April 21st, 2010


We’ve been in this rural area for nearly five years, but up to this point, we’ve only had dogs and wildlife wandering around. Yesterday, we took one step closer to farm life when our five baby chicks arrived. We’re all a bit surprised by how captivating they are. Like a zen garden, you really could watch them for hours and feel your blood pressure stabilize.

Between the new chicks, the tadpoles we’re raising, the seedlings that are peeking their heads out of the soil, and the blossoms on the apple trees, it’s impossible to deny: spring has sprung.

Some interesting tidbits about chicks:

1. Much like human babies, they move in a continual cycle that is something like this: eat, sleep, poop, and peep. They seem to do each of these things for about 4.6 seconds at a time.

2. If you look closely at the second photo, the white dot on the chick’s beak is its “egg tooth” which helps it break through the egg shell when it hatches. As of this morning, most of them had already fallen off.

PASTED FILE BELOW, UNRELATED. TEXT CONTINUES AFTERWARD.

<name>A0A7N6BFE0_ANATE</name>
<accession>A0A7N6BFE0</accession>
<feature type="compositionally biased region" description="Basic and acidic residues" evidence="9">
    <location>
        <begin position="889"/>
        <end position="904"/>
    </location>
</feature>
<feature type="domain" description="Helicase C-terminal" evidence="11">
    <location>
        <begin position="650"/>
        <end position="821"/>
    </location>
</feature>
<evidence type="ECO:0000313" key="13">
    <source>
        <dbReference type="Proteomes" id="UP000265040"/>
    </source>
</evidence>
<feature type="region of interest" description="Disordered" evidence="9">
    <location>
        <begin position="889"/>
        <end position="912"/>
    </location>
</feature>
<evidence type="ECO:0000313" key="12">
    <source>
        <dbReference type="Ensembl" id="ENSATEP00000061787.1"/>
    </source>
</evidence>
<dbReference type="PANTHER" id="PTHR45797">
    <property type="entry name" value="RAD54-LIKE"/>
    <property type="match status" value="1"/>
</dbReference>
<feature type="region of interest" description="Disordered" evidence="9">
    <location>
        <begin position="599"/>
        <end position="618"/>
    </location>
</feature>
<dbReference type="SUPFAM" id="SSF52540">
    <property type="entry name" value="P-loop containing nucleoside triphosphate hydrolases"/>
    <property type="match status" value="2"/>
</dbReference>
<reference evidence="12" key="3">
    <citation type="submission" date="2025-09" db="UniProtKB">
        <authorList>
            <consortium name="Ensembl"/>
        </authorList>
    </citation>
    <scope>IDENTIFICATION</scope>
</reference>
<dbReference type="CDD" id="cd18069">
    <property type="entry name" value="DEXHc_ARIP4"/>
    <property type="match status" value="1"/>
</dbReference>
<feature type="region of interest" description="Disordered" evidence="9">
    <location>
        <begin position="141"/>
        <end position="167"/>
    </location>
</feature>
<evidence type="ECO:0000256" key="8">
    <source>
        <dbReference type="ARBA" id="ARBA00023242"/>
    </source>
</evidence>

3. Baby chicks seem to have a bit of narcolepsy. They’ll be doing something, and then all of a sudden they sink to the ground and fall sound asleep. Apparently, this is quite normal, and is extremely entertaining to watch.


April 21st, 2010   4:20 pm

Eeep, adorable! Coincidentally, the missus has been studying up on raising chicks in our backyard:


April 21st, 2010   5:29 pm

Of course, we’re only on our second day of chicks, but we love it so far! My only complaint is all the time I’m losing because I can’t stop watching them. I’m currently referring to it as the tractor beam of cute. I keep getting sucked back in…

Chris Glass » Chicks, man

April 21st, 2010   10:07 pm

[…] update this post with a link to our studio blog which will have all the details, like: What is an egg tooth? Tagged: awww, babies, chicks, cute, […]


April 27th, 2010   6:37 pm

Yay! I hope you enjoy your chickens for many years to come. 🙂 We got three chickens of our own last spring, and now they are all grown up – laying eggs and running wild in the backyard. They get easier to take care of as they grow older, though they poop a lot more. You will be amazed by how much poop they can produce in one day. 😉

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